This question is mesmerising so long as it is not answered properly.
So far, most of the answers given are either too disjointed or too outcome driven. Let me give you an example. We are now told that for the economy to make the quantum leap we have to be technology savy, created more IP stuff, attract more IP, etc. The policy action then becomes a simple immigration issue.
But by far the most significant underlying trend that is the cornerstone of Malaysian economic policy since 1970 until today (we'll see how the transformation is taking place) is the redistribution of wealth. We all know this. It is obvious. It is explicit as a policy. It is a policy and a national characteristic which we are proud. We defend it, locally and internationally. We even try to export it to Africa.
I think the original idea behind it is good - that there should be a more equitable distribution of wealth in the country, or in any country for that matter. It has always been an economic issue. But unfortunately it has become a political problem.
In its metamorphosis from an economic issue into a political problem, all the energies of government has been turned into an efficient process for the redistribution of wealth - all done simply by the indiscriminate spending of savings and reserves of the people and the nation extracted from the labours of the past in mining, plantations and oil and gas.
During this process of wealth redistribution, the focus has been on how to spend that wealth, which is demonstrated by tall buildings that we have in the capital cities but nowhere else in the country and by the investment of those wealth by individuals in instruments of higher returns which typically are more developed economies which a better organised system.
As the nation is drained of its economic juice and energy, the only major policy that we have going in this country follows the major policy of the other big but dying economy which is the US. It is symptomatic of economic decline when the only policy that seems reasonable is one of monetary expansion brought on by printing of money to finance government and consumer deficits - because banks find it not lucrative to fund industries.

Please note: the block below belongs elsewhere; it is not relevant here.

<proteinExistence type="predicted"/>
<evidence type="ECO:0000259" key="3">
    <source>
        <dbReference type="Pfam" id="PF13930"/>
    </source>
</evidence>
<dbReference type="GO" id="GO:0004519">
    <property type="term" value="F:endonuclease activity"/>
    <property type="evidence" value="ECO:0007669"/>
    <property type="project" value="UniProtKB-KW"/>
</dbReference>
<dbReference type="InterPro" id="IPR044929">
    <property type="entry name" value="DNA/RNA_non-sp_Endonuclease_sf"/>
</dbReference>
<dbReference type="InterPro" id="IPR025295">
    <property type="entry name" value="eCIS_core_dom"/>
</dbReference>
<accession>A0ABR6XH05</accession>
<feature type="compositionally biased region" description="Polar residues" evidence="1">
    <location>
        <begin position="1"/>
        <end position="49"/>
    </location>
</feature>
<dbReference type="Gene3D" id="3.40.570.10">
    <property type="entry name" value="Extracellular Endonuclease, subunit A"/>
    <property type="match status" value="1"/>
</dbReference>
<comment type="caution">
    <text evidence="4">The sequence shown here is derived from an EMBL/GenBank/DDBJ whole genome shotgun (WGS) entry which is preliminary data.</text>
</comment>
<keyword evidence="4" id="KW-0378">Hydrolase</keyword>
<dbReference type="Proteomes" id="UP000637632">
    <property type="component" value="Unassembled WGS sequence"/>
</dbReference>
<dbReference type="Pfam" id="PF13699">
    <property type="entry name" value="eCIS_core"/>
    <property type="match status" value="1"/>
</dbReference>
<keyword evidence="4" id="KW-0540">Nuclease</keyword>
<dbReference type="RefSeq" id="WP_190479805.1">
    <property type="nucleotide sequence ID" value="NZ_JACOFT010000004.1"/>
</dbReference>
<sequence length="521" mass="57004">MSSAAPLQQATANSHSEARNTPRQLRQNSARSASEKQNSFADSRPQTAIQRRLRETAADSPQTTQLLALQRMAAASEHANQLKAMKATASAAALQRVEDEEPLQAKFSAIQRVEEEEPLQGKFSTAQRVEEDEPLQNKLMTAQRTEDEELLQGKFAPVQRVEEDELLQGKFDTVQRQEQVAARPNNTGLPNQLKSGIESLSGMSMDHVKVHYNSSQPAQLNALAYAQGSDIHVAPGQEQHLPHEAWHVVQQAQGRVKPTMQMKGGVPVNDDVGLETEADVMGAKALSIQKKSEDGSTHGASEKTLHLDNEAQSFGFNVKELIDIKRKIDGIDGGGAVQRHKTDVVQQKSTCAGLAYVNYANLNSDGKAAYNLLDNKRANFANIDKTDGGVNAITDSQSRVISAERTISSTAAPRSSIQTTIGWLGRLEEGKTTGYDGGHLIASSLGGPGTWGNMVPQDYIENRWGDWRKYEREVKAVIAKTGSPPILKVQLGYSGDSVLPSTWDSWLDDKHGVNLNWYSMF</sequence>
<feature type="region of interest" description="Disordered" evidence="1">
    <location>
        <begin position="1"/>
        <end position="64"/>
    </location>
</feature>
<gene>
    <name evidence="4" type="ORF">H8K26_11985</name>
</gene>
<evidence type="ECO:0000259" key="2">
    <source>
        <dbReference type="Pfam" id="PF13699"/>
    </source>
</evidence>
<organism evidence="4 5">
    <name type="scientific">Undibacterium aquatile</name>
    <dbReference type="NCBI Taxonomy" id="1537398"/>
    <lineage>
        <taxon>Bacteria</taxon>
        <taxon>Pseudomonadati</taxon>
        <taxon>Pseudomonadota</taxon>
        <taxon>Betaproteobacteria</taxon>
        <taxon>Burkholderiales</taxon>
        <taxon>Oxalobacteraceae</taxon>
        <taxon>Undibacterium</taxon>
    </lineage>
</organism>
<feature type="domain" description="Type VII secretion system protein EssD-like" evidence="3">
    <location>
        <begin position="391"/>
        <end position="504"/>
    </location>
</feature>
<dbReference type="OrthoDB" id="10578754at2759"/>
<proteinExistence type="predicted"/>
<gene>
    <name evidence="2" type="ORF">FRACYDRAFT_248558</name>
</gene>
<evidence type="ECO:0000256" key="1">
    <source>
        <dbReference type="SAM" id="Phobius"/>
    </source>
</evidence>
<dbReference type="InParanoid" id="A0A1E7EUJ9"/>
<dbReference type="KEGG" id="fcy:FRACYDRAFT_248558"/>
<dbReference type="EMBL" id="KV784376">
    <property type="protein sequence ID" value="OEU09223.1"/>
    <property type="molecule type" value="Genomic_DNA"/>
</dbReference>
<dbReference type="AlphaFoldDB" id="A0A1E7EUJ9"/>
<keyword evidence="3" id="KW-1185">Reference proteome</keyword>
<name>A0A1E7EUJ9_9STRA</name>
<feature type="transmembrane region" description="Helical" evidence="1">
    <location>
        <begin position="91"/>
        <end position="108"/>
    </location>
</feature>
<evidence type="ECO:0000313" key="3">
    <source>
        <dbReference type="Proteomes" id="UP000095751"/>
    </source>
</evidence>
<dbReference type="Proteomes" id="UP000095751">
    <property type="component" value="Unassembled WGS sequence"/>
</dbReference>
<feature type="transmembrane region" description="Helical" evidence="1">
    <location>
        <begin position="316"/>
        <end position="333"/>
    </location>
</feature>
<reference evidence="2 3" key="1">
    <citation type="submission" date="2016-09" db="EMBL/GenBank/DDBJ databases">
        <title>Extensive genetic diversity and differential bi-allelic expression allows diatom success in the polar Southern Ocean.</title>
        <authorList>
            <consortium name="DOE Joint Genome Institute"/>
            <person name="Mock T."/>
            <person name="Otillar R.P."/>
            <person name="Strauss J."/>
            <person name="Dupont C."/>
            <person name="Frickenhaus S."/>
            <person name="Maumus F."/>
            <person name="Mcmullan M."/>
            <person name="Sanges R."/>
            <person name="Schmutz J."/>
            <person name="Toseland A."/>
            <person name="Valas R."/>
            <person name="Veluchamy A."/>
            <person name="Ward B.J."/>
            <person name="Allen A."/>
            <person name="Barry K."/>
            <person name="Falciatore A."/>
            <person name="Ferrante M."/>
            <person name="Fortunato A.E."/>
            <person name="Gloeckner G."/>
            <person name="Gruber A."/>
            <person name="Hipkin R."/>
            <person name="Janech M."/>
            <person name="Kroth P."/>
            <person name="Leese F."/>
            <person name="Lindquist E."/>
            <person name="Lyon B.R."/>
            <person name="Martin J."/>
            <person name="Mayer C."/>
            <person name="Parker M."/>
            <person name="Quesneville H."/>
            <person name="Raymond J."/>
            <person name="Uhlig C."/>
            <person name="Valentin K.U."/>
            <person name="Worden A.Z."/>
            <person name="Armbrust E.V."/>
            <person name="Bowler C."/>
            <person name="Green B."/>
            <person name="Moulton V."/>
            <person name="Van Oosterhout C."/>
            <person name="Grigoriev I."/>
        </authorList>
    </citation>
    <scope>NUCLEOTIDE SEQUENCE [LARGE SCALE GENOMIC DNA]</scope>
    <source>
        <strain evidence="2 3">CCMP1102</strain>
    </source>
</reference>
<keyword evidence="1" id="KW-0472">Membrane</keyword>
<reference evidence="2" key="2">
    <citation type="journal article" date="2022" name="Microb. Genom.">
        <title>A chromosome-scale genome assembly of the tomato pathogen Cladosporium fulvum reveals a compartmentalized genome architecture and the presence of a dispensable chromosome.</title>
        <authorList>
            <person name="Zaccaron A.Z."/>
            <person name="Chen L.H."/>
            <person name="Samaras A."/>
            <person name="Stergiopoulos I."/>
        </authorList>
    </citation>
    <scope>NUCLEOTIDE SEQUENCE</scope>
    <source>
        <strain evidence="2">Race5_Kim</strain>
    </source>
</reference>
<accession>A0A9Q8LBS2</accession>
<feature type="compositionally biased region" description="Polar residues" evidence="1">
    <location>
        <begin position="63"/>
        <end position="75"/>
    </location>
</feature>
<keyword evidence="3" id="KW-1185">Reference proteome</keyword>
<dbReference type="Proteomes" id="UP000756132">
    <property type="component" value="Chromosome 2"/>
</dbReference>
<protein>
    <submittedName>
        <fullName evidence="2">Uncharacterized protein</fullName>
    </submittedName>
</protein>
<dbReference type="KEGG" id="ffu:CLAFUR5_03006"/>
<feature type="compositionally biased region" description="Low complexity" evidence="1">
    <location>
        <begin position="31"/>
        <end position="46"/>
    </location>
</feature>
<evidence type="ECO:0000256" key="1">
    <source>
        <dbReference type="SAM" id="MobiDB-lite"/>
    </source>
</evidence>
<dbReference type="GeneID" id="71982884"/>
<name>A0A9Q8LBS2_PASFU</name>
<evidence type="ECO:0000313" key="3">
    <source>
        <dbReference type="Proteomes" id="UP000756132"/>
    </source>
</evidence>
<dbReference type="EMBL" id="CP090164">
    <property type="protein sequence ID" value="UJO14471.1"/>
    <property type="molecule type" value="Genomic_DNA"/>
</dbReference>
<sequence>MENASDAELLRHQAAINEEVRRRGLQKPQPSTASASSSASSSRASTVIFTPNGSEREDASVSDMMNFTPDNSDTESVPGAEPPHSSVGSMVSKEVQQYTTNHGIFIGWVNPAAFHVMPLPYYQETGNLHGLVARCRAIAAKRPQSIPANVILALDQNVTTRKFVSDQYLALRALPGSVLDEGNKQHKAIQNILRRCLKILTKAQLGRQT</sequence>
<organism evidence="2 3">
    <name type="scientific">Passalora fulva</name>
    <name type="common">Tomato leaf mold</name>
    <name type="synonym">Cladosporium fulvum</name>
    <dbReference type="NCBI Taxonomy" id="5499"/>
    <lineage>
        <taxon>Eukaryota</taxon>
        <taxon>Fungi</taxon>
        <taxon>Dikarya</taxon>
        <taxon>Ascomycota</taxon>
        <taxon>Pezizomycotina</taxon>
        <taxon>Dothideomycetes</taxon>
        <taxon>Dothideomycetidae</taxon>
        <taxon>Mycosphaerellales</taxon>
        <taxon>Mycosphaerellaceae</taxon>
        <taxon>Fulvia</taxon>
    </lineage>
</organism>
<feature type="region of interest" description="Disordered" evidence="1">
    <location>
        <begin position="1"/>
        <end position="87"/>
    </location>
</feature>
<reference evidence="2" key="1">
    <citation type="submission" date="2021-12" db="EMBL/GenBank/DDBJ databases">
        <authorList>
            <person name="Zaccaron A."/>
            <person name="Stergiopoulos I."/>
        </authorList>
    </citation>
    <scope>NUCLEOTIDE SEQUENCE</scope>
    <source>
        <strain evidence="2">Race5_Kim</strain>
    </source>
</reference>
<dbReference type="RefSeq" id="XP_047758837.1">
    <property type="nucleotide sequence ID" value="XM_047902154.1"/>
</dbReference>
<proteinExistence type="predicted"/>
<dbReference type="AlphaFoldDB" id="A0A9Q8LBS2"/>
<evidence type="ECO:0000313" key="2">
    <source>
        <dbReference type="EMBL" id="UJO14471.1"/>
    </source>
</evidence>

With a loose monetary policies, we know that the value of money (both domestic and external) declines and this leads to increase the suffering of the ordinary people as they go about their daily business of living. This suffering causes a loss of confidence in the government and potentially a change in government.
To reverse the process, therefore, the following would seem appropriate, in decreasing order:
1. Refocus the economy on investment and growth, with redistribution built automatically into the income and wealth tax system. Remove ad hoc redistributive policies.
2. Tighten monetary policy. In the language more comfortable with central bankers - bring about gradually a monetary policy that is not as loose as before but at the same time make sure that the reversal in policy will not be detrimental to the lending activities and growth of the banks and without jeopardising the smooth operations of the banking and financial system.